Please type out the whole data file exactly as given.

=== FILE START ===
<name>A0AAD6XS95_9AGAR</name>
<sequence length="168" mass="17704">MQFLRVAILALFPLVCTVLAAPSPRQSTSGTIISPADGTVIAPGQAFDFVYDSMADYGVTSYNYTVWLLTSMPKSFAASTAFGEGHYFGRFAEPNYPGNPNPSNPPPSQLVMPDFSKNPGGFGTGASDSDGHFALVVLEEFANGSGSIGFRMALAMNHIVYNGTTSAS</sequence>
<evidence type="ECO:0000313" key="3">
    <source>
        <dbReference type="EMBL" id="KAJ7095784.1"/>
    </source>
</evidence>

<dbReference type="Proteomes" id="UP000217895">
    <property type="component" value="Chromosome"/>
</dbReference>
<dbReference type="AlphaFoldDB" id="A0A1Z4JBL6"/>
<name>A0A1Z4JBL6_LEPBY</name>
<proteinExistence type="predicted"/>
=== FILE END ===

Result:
<name>A0AAD6XS95_9AGAR</name>
<sequence length="168" mass="17704">MQFLRVAILALFPLVCTVLAAPSPRQSTSGTIISPADGTVIAPGQAFDFVYDSMADYGVTSYNYTVWLLTSMPKSFAASTAFGEGHYFGRFAEPNYPGNPNPSNPPPSQLVMPDFSKNPGGFGTGASDSDGHFALVVLEEFANGSGSIGFRMALAMNHIVYNGTTSAS</sequence>
<evidence type="ECO:0000313" key="3">
    <source>
        <dbReference type="EMBL" id="KAJ7095784.1"/>
    </source>
</evidence>

<dbReference type="Proteomes" id="UP000217895">
    <property type="component" value="Chromosome"/>
</dbReference>
<dbReference type="AlphaFoldDB" id="A0A1Z4JBL6"/>
<name>A0A1Z4JBL6_LEPBY</name>
<proteinExistence type="predicted"/>